Fig 1. Location of the study area.

Image created by the authors in QGIS 3.10 and Visio 2016; no copyrighted material was used.

The strata in the study area are of the Late Proterozoic Katanga supergroup, which can be subdivided into the upper Kundelungu group and the lower Roan group (host strata). Regional geology is mainly controlled by the Katanga Fold—Nappe structure. The secondary structure in the nappe body is complex with folded fractures. The nappe structure has an important influence on the water content and spatial distribution of the aquifer. The strata in this area are mainly the Katanga series and the quaternary. The Katanga series mainly includes the Roan group (R), the Nguba group (Ng) and the Kundelungu group (Ku). The series of geology from the young to the old can be seen in Table 1.

Conceptual model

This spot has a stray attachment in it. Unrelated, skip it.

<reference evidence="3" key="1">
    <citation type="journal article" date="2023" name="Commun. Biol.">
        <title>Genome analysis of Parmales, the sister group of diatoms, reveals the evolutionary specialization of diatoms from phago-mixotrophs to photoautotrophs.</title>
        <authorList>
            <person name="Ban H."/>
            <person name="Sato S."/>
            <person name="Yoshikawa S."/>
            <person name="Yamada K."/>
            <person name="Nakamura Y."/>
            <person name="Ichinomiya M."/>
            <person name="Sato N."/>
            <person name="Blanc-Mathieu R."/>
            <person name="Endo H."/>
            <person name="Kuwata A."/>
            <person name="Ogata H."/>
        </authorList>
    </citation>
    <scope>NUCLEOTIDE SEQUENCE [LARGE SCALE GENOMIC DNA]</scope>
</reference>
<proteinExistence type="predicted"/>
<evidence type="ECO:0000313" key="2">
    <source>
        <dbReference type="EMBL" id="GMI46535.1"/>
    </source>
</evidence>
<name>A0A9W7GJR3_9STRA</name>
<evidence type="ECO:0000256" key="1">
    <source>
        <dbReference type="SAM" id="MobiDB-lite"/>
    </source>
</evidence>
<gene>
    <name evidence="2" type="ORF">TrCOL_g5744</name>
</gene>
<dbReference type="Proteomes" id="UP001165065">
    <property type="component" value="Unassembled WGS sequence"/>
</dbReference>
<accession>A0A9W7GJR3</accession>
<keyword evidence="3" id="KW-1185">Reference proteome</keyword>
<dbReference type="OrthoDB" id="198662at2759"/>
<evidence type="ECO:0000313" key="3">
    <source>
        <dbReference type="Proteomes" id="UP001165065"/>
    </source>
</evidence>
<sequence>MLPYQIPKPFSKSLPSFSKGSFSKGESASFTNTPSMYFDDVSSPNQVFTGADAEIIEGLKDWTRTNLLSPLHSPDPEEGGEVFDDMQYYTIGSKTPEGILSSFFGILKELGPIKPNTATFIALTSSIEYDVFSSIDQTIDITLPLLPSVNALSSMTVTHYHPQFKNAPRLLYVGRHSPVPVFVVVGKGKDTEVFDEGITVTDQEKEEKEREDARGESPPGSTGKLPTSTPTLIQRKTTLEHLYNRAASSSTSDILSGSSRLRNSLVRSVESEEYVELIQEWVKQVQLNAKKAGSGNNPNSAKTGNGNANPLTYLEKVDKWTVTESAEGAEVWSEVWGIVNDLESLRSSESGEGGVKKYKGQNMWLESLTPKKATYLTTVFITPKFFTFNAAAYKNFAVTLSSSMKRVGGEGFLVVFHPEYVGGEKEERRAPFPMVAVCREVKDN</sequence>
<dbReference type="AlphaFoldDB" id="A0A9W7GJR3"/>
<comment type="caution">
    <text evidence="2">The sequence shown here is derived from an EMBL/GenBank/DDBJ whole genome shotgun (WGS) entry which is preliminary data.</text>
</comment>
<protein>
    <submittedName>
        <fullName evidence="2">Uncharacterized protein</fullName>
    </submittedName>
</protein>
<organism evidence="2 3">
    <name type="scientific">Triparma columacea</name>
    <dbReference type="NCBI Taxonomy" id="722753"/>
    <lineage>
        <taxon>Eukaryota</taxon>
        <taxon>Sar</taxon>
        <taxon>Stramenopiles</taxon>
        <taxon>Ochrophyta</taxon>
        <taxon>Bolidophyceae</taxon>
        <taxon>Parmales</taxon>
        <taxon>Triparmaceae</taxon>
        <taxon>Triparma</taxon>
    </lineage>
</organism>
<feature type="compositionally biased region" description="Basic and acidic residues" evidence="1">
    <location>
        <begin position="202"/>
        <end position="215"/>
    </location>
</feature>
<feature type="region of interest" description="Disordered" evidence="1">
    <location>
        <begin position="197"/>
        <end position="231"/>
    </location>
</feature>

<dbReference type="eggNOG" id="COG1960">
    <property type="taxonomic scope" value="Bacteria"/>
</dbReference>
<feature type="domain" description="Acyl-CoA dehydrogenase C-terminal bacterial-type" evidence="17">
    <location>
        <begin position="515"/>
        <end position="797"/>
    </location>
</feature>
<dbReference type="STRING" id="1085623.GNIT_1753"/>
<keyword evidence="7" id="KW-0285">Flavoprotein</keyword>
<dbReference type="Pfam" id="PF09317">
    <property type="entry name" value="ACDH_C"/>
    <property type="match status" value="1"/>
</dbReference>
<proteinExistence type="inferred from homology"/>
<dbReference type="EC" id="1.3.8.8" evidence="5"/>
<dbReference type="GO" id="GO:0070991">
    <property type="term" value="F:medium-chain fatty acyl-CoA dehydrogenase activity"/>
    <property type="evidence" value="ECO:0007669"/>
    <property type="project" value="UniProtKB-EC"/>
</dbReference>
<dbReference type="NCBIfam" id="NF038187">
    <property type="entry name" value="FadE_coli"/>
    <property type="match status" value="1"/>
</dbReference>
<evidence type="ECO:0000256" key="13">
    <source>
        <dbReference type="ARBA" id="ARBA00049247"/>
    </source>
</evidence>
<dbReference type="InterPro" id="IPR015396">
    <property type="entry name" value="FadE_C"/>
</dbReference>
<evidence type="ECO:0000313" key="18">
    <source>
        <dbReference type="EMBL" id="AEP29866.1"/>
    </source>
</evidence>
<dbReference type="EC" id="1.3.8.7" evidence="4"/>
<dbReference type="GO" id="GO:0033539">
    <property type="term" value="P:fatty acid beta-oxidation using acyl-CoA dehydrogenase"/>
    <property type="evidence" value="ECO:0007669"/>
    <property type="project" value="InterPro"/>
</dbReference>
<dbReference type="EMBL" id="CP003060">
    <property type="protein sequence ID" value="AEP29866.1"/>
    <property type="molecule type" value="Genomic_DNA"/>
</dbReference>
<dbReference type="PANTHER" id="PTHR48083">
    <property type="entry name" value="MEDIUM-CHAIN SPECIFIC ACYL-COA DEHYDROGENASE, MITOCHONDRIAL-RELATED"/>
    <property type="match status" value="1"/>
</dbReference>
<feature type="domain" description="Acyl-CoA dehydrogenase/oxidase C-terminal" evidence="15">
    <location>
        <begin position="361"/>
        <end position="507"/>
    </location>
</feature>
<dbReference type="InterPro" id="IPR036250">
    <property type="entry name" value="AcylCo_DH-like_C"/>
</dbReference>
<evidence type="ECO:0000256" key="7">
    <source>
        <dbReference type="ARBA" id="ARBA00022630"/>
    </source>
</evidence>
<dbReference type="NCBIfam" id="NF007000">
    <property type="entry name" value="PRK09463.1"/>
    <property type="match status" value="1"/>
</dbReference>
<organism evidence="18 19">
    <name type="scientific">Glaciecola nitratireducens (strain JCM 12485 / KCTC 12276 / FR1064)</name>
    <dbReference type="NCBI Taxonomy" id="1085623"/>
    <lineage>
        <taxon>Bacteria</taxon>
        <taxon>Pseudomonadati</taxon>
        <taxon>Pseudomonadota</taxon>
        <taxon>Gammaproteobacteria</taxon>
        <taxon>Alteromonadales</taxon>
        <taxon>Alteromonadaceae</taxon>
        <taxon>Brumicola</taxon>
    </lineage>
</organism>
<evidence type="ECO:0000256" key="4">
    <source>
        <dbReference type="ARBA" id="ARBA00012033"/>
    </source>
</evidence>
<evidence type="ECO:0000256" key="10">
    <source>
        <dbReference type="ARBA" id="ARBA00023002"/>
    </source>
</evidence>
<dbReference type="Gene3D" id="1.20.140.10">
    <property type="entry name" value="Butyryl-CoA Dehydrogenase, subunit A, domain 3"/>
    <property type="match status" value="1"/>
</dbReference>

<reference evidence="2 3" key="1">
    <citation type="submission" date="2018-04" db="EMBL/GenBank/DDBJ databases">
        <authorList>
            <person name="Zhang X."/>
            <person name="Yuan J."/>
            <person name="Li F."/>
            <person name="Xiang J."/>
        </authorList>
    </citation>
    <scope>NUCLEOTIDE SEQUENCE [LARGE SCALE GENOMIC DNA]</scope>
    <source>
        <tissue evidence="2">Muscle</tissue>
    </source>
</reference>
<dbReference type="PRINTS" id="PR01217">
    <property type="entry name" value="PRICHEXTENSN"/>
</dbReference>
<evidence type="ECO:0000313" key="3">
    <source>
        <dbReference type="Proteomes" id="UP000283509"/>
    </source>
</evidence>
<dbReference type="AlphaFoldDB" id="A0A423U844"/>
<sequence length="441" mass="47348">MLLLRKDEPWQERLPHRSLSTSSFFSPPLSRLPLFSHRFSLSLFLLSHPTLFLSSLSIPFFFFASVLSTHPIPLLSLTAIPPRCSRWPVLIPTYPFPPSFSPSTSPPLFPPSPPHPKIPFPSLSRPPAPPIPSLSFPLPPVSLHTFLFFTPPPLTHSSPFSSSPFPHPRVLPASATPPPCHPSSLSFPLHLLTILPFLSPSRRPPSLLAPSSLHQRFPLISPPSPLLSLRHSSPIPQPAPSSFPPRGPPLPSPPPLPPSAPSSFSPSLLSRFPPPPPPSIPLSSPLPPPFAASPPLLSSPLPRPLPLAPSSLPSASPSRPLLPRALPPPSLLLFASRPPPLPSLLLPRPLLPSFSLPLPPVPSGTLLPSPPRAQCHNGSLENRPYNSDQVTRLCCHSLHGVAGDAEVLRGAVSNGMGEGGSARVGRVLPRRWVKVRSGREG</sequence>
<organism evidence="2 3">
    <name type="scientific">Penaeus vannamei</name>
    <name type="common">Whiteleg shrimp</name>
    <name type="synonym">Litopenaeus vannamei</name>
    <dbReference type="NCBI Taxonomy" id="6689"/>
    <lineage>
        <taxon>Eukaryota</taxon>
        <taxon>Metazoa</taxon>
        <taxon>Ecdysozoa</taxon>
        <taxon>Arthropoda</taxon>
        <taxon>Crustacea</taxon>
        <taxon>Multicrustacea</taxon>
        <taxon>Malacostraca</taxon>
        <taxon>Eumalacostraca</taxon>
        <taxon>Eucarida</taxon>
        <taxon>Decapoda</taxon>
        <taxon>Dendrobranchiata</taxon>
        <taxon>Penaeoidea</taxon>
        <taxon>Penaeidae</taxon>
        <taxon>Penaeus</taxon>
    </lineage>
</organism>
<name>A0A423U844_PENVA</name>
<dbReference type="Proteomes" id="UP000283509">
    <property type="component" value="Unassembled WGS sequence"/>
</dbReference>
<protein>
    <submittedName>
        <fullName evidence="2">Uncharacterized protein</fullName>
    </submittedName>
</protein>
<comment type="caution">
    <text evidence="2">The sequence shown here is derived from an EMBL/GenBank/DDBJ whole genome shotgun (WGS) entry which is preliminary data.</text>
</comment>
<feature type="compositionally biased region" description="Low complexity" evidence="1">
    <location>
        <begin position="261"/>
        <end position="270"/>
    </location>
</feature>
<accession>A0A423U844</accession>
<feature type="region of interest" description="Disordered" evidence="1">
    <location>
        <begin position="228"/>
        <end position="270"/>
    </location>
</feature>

Due to the long-term mining activities, the natural groundwater flow paths in each mine area are significantly altered. The hydraulic connections of the groundwater system in each mine area are much closer to the mining process due to the intense mining. Therefore, it is unreasonable to establish a numerical model of the groundwater flow in a certain mine area, and, based on the study of the digital elevation model of the study area, hydrology toolboxes in QGIS software are used to divide the watershed boundary. The model boundary, shown in Fig 1, considers the structure of the nappe body to minimize the influence caused by the setting of artificial boundaries. The west and south boundaries are set as natural watershed divides and are represented as no-flow boundaries. The northern and eastern boundaries of the model area are set as flow boundaries and are represented in the model as the Neumann boundaries. As drilling boreholes indicate, the depth of fracture and tectonic development is extended to 1000 m below the surface. The bottom of the model is set at the depth of 2000 m below the surface, and the bottom can thus be represented as a no-flow boundary. To take the complexity of the stratum change into account, the study area is divided into 18 layers of hydrogeological structure. The total thickness of the studied layer is 2000 m, and the thicknesses of the divided layers are, in order from the ground surface, 50 m, 50 m, 50 m, 50 m, 50 m, 50 m, 50 m, 50 m, 50 m, 50 m, 100 m, 100 m, 100 m, 100 m, 100 m, 200 m, 300 m and 500 m. The upper boundary mainly receives the infiltration from precipitation, and groundwater outflows to the mines.